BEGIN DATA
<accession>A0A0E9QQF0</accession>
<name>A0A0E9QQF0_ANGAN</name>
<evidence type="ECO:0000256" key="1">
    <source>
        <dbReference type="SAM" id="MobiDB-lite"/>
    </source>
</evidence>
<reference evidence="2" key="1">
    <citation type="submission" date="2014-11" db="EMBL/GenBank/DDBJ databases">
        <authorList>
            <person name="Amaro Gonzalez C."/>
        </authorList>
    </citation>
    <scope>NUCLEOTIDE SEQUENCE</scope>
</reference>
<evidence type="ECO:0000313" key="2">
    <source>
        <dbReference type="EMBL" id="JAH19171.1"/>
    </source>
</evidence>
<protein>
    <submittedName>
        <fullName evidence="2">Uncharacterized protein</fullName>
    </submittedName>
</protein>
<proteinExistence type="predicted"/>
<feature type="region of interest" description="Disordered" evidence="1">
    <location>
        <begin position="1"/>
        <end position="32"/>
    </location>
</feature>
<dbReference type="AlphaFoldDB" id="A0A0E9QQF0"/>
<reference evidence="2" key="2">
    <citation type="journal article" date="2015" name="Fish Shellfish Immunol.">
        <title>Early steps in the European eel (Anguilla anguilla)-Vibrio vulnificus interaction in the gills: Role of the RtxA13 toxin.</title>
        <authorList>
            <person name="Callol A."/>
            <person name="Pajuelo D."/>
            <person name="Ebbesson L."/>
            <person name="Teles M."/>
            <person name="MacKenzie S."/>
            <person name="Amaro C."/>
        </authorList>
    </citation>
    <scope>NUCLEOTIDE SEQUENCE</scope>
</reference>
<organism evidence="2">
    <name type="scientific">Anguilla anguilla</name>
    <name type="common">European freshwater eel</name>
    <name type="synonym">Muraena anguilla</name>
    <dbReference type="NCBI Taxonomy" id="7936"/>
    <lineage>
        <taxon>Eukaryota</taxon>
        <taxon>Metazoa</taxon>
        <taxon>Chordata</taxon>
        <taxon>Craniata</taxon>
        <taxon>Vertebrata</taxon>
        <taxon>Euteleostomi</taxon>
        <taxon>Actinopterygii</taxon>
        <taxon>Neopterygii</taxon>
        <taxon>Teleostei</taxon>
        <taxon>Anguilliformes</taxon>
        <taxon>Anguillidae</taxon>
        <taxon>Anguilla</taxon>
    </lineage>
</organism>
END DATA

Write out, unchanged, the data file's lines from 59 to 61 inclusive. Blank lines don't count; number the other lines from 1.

        <taxon>Euteleostomi</taxon>
        <taxon>Actinopterygii</taxon>
        <taxon>Neopterygii</taxon>